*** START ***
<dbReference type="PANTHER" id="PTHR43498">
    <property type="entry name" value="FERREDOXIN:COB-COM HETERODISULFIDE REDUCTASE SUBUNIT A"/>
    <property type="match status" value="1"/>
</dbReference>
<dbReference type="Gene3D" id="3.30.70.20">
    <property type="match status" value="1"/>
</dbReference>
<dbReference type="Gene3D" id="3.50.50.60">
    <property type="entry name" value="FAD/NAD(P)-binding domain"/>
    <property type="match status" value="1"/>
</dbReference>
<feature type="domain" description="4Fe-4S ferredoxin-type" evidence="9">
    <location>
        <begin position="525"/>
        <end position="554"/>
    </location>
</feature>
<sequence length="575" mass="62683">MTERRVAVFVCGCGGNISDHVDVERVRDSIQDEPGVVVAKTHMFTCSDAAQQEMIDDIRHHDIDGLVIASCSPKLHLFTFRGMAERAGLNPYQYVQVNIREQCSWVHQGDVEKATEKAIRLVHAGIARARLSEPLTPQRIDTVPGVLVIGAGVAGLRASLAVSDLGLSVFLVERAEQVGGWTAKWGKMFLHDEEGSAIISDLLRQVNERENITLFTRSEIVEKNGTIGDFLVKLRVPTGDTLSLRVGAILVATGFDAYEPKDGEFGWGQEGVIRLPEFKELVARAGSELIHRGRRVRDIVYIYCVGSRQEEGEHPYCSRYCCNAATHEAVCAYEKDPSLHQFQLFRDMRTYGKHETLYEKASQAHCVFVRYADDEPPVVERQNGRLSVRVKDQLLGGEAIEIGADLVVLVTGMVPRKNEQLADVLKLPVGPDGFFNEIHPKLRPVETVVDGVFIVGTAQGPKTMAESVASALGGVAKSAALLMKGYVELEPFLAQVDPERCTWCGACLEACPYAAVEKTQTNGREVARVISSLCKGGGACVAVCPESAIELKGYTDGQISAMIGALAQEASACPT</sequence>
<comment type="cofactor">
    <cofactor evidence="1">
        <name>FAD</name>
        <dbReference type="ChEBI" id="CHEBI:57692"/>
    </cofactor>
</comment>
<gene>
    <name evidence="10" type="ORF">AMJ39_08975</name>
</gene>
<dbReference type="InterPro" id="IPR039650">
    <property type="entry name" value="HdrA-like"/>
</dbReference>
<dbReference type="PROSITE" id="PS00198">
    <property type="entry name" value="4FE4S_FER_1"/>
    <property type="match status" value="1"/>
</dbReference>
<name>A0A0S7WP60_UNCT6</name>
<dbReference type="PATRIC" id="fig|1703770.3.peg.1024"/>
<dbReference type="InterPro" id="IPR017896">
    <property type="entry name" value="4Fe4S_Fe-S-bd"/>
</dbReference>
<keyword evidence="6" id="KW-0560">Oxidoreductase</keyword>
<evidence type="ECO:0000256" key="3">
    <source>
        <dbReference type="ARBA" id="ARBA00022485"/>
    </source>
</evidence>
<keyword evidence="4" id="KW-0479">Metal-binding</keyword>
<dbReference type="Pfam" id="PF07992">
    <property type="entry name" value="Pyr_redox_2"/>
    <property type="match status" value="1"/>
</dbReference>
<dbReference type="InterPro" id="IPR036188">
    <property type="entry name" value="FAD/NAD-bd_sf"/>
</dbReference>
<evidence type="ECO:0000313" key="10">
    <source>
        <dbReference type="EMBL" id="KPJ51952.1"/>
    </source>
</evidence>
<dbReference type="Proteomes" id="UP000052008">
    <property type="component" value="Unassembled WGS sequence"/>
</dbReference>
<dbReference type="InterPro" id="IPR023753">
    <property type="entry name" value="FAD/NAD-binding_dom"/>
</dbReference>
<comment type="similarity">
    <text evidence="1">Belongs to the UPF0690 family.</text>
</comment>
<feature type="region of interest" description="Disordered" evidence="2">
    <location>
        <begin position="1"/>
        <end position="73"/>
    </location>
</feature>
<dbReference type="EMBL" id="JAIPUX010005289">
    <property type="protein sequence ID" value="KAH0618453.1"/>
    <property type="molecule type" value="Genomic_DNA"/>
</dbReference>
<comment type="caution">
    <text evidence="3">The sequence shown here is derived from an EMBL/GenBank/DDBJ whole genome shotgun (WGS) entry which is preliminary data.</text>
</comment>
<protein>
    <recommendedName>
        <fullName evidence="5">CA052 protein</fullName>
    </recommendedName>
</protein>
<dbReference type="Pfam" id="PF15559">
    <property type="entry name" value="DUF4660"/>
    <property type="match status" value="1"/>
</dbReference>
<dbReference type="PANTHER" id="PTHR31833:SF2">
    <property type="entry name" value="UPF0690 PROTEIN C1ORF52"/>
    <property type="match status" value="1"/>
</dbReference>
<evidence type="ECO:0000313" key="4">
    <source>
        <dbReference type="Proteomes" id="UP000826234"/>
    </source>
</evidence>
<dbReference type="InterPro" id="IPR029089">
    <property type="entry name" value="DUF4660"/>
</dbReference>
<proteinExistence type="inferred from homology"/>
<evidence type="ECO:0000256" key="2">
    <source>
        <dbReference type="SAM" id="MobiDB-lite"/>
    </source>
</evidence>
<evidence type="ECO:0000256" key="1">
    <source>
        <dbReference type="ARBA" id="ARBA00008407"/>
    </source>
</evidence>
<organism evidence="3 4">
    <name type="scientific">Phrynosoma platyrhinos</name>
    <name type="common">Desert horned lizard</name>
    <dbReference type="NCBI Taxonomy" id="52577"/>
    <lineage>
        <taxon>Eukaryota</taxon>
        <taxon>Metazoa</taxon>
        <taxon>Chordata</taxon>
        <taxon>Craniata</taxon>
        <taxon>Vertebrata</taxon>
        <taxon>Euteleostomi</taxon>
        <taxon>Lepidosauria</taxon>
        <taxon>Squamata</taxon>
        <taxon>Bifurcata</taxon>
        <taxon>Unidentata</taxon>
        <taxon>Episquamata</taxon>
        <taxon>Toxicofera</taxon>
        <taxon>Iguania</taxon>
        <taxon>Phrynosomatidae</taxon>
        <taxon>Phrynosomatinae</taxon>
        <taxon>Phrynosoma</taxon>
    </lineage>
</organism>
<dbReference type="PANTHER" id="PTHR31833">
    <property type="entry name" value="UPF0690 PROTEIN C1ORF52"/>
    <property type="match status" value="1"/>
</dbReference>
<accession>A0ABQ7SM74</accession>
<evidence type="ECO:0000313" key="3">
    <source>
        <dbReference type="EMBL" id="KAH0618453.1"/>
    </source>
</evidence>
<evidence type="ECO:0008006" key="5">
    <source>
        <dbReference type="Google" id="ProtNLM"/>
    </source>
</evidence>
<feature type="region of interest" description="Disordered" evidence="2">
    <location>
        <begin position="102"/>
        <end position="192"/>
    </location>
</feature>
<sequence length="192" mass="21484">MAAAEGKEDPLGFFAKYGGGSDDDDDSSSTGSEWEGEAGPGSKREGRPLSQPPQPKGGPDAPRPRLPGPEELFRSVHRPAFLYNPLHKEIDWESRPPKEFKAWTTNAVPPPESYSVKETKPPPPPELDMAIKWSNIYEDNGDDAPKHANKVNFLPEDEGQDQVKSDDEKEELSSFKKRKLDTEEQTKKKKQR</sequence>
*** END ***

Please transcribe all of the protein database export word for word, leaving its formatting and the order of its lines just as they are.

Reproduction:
<dbReference type="PANTHER" id="PTHR43498">
    <property type="entry name" value="FERREDOXIN:COB-COM HETERODISULFIDE REDUCTASE SUBUNIT A"/>
    <property type="match status" value="1"/>
</dbReference>
<dbReference type="Gene3D" id="3.30.70.20">
    <property type="match status" value="1"/>
</dbReference>
<dbReference type="Gene3D" id="3.50.50.60">
    <property type="entry name" value="FAD/NAD(P)-binding domain"/>
    <property type="match status" value="1"/>
</dbReference>
<feature type="domain" description="4Fe-4S ferredoxin-type" evidence="9">
    <location>
        <begin position="525"/>
        <end position="554"/>
    </location>
</feature>
<sequence length="575" mass="62683">MTERRVAVFVCGCGGNISDHVDVERVRDSIQDEPGVVVAKTHMFTCSDAAQQEMIDDIRHHDIDGLVIASCSPKLHLFTFRGMAERAGLNPYQYVQVNIREQCSWVHQGDVEKATEKAIRLVHAGIARARLSEPLTPQRIDTVPGVLVIGAGVAGLRASLAVSDLGLSVFLVERAEQVGGWTAKWGKMFLHDEEGSAIISDLLRQVNERENITLFTRSEIVEKNGTIGDFLVKLRVPTGDTLSLRVGAILVATGFDAYEPKDGEFGWGQEGVIRLPEFKELVARAGSELIHRGRRVRDIVYIYCVGSRQEEGEHPYCSRYCCNAATHEAVCAYEKDPSLHQFQLFRDMRTYGKHETLYEKASQAHCVFVRYADDEPPVVERQNGRLSVRVKDQLLGGEAIEIGADLVVLVTGMVPRKNEQLADVLKLPVGPDGFFNEIHPKLRPVETVVDGVFIVGTAQGPKTMAESVASALGGVAKSAALLMKGYVELEPFLAQVDPERCTWCGACLEACPYAAVEKTQTNGREVARVISSLCKGGGACVAVCPESAIELKGYTDGQISAMIGALAQEASACPT</sequence>
<comment type="cofactor">
    <cofactor evidence="1">
        <name>FAD</name>
        <dbReference type="ChEBI" id="CHEBI:57692"/>
    </cofactor>
</comment>
<gene>
    <name evidence="10" type="ORF">AMJ39_08975</name>
</gene>
<dbReference type="InterPro" id="IPR039650">
    <property type="entry name" value="HdrA-like"/>
</dbReference>
<dbReference type="PROSITE" id="PS00198">
    <property type="entry name" value="4FE4S_FER_1"/>
    <property type="match status" value="1"/>
</dbReference>
<name>A0A0S7WP60_UNCT6</name>
<dbReference type="PATRIC" id="fig|1703770.3.peg.1024"/>
<dbReference type="InterPro" id="IPR017896">
    <property type="entry name" value="4Fe4S_Fe-S-bd"/>
</dbReference>
<keyword evidence="6" id="KW-0560">Oxidoreductase</keyword>
<evidence type="ECO:0000256" key="3">
    <source>
        <dbReference type="ARBA" id="ARBA00022485"/>
    </source>
</evidence>
<keyword evidence="4" id="KW-0479">Metal-binding</keyword>
<dbReference type="Pfam" id="PF07992">
    <property type="entry name" value="Pyr_redox_2"/>
    <property type="match status" value="1"/>
</dbReference>
<dbReference type="InterPro" id="IPR036188">
    <property type="entry name" value="FAD/NAD-bd_sf"/>
</dbReference>
<evidence type="ECO:0000313" key="10">
    <source>
        <dbReference type="EMBL" id="KPJ51952.1"/>
    </source>
</evidence>
<dbReference type="Proteomes" id="UP000052008">
    <property type="component" value="Unassembled WGS sequence"/>
</dbReference>
<dbReference type="InterPro" id="IPR023753">
    <property type="entry name" value="FAD/NAD-binding_dom"/>
</dbReference>
<comment type="similarity">
    <text evidence="1">Belongs to the UPF0690 family.</text>
</comment>
<feature type="region of interest" description="Disordered" evidence="2">
    <location>
        <begin position="1"/>
        <end position="73"/>
    </location>
</feature>
<dbReference type="EMBL" id="JAIPUX010005289">
    <property type="protein sequence ID" value="KAH0618453.1"/>
    <property type="molecule type" value="Genomic_DNA"/>
</dbReference>
<comment type="caution">
    <text evidence="3">The sequence shown here is derived from an EMBL/GenBank/DDBJ whole genome shotgun (WGS) entry which is preliminary data.</text>
</comment>
<protein>
    <recommendedName>
        <fullName evidence="5">CA052 protein</fullName>
    </recommendedName>
</protein>
<dbReference type="Pfam" id="PF15559">
    <property type="entry name" value="DUF4660"/>
    <property type="match status" value="1"/>
</dbReference>
<dbReference type="PANTHER" id="PTHR31833:SF2">
    <property type="entry name" value="UPF0690 PROTEIN C1ORF52"/>
    <property type="match status" value="1"/>
</dbReference>
<evidence type="ECO:0000313" key="4">
    <source>
        <dbReference type="Proteomes" id="UP000826234"/>
    </source>
</evidence>
<dbReference type="InterPro" id="IPR029089">
    <property type="entry name" value="DUF4660"/>
</dbReference>
<proteinExistence type="inferred from homology"/>
<evidence type="ECO:0000256" key="2">
    <source>
        <dbReference type="SAM" id="MobiDB-lite"/>
    </source>
</evidence>
<evidence type="ECO:0000256" key="1">
    <source>
        <dbReference type="ARBA" id="ARBA00008407"/>
    </source>
</evidence>
<organism evidence="3 4">
    <name type="scientific">Phrynosoma platyrhinos</name>
    <name type="common">Desert horned lizard</name>
    <dbReference type="NCBI Taxonomy" id="52577"/>
    <lineage>
        <taxon>Eukaryota</taxon>
        <taxon>Metazoa</taxon>
        <taxon>Chordata</taxon>
        <taxon>Craniata</taxon>
        <taxon>Vertebrata</taxon>
        <taxon>Euteleostomi</taxon>
        <taxon>Lepidosauria</taxon>
        <taxon>Squamata</taxon>
        <taxon>Bifurcata</taxon>
        <taxon>Unidentata</taxon>
        <taxon>Episquamata</taxon>
        <taxon>Toxicofera</taxon>
        <taxon>Iguania</taxon>
        <taxon>Phrynosomatidae</taxon>
        <taxon>Phrynosomatinae</taxon>
        <taxon>Phrynosoma</taxon>
    </lineage>
</organism>
<dbReference type="PANTHER" id="PTHR31833">
    <property type="entry name" value="UPF0690 PROTEIN C1ORF52"/>
    <property type="match status" value="1"/>
</dbReference>
<accession>A0ABQ7SM74</accession>
<evidence type="ECO:0000313" key="3">
    <source>
        <dbReference type="EMBL" id="KAH0618453.1"/>
    </source>
</evidence>
<evidence type="ECO:0008006" key="5">
    <source>
        <dbReference type="Google" id="ProtNLM"/>
    </source>
</evidence>
<feature type="region of interest" description="Disordered" evidence="2">
    <location>
        <begin position="102"/>
        <end position="192"/>
    </location>
</feature>
<sequence length="192" mass="21484">MAAAEGKEDPLGFFAKYGGGSDDDDDSSSTGSEWEGEAGPGSKREGRPLSQPPQPKGGPDAPRPRLPGPEELFRSVHRPAFLYNPLHKEIDWESRPPKEFKAWTTNAVPPPESYSVKETKPPPPPELDMAIKWSNIYEDNGDDAPKHANKVNFLPEDEGQDQVKSDDEKEELSSFKKRKLDTEEQTKKKKQR</sequence>